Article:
Facial recognition is booming, with the market expected to grow from $1.92 billion to $6.5 billion in 2018 – and invading markets such as dating, with Match.com integrating a service which finds users dates based on their exes.
With iOS 8, you can – for the first time – switch your Safari browser’s search engine to alternatives such as DuckDuckGo. Find out why you might want to and, in fairness, why you might NOT want to…
This week, American chain Home Depot admitted its systems had been breached, Gmail users got a fright, and a series of videos showed leaks in Android chat apps. Meanwhile, Facebook freaked out the world…. again.
A young man who got an email from Facebook ‘identifying’ him via Facebook tag in a series of photographs which turned out to be his mother as a young woman, says the incident “opens the door to larger and more difficult questions.”
Bitcoin’s mysterious creator, who goes by the pseudonym ‘Satoshi Nakamoto’, could be about to have his identity made public, after a series of emails from the address that has been his only point of contact with the world since 2011.
Nearly a billion users of a dozen chat apps for Android including popular apps such as Instagram, Oovoo, OKCupid and Grindr could be at risk from eavesdroppers and snoopers after University of New Haven researchers found serious data leakage problems.
A new Harris survey found that almost all Americans care about online privacy, and 71% said that they ‘care deeply’ about it. The survey found that the service that worries Americans most is Facebook.
LinkedIn may not have a spotless record when it comes to security and privacy, but we should give them credit when they do something right. Learn more now.
Gamers and cellphone users were targeted by criminal groups around the world this week – while retailers continued to suffer at the hands of POS malware, and a phishing campaign highlighted just how hot Bitcoin is right now.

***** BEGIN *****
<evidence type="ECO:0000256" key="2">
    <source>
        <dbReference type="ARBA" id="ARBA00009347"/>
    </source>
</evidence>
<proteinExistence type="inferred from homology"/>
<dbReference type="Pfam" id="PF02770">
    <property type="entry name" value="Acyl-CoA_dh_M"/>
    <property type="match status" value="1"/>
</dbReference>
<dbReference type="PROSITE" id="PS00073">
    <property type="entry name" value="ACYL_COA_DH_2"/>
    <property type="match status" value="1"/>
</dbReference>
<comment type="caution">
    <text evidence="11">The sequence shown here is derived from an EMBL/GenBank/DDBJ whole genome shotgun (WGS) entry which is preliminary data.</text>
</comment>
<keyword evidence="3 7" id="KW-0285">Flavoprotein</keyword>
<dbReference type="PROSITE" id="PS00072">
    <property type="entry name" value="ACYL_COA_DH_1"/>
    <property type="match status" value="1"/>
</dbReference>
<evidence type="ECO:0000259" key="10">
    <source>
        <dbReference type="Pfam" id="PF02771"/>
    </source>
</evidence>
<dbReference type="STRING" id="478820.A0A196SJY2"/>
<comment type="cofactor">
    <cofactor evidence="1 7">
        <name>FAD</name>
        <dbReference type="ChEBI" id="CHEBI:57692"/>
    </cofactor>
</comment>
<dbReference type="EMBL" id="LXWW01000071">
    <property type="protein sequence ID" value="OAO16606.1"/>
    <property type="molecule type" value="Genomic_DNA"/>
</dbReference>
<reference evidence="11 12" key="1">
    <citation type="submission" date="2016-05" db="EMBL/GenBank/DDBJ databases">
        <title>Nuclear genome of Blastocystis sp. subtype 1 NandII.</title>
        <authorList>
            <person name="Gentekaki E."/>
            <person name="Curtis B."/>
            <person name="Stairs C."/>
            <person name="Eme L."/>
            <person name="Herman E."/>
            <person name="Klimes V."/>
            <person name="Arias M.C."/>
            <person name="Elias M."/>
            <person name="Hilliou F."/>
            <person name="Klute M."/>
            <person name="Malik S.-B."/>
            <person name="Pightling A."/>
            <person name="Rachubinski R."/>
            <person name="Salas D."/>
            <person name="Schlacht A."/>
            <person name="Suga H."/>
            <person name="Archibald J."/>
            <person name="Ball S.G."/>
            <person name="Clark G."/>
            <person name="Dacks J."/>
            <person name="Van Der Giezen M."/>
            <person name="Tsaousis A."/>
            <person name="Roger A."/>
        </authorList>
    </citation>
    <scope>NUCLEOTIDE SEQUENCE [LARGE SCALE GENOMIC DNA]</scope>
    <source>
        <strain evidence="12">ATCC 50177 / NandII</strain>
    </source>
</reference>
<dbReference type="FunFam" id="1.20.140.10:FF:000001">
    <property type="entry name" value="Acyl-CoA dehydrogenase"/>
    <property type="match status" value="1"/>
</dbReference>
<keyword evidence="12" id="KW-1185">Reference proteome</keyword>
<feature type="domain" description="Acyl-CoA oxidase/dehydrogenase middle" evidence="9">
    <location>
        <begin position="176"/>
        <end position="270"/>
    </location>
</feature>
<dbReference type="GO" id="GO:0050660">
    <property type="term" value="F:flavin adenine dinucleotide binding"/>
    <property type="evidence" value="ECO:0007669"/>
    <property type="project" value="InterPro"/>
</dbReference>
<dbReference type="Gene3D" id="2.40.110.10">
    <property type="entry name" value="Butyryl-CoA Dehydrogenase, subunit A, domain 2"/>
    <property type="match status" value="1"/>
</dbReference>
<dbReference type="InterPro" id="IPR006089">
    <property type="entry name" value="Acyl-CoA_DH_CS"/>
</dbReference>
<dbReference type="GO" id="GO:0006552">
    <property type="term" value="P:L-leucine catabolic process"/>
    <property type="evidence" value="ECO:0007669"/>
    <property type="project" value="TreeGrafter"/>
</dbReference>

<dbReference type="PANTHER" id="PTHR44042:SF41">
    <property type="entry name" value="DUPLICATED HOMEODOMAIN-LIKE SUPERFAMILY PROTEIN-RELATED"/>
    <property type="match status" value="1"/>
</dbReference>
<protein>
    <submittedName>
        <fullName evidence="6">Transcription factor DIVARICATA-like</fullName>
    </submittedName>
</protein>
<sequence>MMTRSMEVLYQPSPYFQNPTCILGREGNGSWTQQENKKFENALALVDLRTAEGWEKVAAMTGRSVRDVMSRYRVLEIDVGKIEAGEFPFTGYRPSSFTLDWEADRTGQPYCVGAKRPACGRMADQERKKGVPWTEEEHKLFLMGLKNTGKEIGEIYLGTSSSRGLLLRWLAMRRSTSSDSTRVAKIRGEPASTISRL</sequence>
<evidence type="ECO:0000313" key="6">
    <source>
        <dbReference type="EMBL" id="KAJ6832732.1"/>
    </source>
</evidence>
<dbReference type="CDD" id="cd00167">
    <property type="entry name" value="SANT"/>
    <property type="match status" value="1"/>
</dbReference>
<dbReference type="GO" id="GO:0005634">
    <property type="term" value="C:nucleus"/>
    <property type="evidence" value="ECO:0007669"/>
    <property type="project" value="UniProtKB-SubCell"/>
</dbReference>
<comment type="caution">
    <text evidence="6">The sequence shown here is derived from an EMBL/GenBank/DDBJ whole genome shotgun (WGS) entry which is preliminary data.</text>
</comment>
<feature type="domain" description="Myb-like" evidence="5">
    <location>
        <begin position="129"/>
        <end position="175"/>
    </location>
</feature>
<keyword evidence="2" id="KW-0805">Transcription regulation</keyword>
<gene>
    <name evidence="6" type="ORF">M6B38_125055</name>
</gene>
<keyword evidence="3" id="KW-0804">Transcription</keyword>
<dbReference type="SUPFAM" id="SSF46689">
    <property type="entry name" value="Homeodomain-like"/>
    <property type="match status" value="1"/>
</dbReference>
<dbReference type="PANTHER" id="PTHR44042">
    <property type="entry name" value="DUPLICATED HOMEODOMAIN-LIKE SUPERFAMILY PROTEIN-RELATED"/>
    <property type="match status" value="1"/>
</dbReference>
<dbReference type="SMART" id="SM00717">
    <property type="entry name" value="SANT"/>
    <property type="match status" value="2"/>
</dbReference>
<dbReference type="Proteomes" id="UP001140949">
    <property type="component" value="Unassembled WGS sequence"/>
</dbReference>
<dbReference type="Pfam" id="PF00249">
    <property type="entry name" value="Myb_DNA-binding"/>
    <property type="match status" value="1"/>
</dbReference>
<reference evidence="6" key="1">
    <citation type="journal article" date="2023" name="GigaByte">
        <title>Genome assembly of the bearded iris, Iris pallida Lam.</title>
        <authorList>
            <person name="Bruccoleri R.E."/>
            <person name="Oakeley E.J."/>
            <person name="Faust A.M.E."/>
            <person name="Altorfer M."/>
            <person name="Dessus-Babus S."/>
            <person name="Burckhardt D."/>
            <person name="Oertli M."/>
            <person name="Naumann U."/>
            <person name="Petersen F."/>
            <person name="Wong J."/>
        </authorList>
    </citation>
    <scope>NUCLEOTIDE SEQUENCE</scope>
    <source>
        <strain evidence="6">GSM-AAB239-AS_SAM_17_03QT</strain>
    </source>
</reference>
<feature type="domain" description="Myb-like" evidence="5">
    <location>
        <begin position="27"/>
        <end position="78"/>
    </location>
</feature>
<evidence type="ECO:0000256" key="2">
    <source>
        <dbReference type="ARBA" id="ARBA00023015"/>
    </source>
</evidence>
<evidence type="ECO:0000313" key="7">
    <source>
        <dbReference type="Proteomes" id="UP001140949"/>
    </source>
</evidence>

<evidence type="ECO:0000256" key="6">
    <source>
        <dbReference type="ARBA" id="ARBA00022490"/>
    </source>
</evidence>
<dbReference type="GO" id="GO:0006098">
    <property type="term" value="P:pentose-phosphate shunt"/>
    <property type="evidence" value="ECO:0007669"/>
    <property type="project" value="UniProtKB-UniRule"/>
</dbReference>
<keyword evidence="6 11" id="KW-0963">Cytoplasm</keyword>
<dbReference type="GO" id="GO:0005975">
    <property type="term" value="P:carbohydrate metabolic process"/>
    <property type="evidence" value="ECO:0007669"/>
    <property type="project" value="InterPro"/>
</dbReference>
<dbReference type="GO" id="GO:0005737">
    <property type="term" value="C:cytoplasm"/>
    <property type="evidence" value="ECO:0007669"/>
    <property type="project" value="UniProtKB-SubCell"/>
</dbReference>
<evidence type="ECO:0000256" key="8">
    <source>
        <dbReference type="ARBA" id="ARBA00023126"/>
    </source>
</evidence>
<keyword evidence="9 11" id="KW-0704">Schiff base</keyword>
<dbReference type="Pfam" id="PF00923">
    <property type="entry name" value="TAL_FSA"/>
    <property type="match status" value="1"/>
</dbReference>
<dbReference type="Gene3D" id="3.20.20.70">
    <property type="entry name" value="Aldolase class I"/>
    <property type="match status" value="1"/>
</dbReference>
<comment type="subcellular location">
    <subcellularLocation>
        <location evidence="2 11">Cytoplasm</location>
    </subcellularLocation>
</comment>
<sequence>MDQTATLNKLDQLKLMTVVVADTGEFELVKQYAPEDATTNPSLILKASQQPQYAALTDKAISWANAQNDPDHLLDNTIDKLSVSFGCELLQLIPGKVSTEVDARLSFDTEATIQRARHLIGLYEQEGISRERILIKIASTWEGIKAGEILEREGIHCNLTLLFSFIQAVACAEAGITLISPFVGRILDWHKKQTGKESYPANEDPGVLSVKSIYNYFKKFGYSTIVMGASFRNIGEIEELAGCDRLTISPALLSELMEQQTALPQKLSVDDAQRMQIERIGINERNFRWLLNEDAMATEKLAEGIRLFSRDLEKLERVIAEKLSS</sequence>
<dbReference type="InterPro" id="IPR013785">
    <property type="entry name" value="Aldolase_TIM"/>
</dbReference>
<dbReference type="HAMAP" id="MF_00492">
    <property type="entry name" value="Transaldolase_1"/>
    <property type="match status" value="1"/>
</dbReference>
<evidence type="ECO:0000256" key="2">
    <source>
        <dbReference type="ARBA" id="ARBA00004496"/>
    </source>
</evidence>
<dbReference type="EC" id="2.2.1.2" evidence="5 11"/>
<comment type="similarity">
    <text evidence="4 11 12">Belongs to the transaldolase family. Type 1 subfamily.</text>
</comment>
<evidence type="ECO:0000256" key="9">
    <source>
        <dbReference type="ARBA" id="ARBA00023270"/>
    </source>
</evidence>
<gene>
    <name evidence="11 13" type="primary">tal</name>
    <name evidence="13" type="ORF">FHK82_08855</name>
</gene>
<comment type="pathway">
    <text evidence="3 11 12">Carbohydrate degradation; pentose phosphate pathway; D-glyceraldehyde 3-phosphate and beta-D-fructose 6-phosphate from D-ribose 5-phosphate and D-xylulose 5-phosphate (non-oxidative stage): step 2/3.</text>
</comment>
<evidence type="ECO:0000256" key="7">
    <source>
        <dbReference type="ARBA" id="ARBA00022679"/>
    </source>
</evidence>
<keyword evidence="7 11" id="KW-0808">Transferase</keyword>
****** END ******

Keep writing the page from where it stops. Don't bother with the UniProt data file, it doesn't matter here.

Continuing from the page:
You are never truly invisible online – and even if you equip yourself with an arsenal of privacy tools, you’ll still be watched. But there are ways to ensure that you and your business never “overshare”. Here’s seven of them.
The FBI has issued a warning to police and other emergency response personnel about a lethal new tool which ‘malicious actors’ have been using to deadly effect against American government institutions – Google dorks.
Concern is growing over the export of surveillance equipment which can track the movements of anyone carrying a cellphone. Such technnologies are freely on sale not only to oppressive regimes, but also to criminal gangs.
More than a thousand U.S. businesses have been affected by point-of-sale malware – malicious software written specifically for online fraud, to steal information such as credit card details from businesses and their customers.
One of England’s greatest-ever cricketers, Sir Ian Botham, appeared to have been the victim of a Twitter hack yesterday as an obscene picture unexpectedly appeared on the sportsman’s feed.
Blackphone, billed as a privacy tool to keep the puplic safe ruled the headlines when it was is hacked in five minutes, Meanwhile, Wi-Fi routers were also shown up – and Android users face a toothy new threat,
With Black Hat 2014 in full swing in Las Vegas, it was never going to be a quiet week – but revelations about FBI malware and a trove of a billion passwords inspired furious debate too.
The privacy and security of medical records is a matter of concern to many Americans now that most are now stored electronically, but is there cause for concern? And who is most concerned?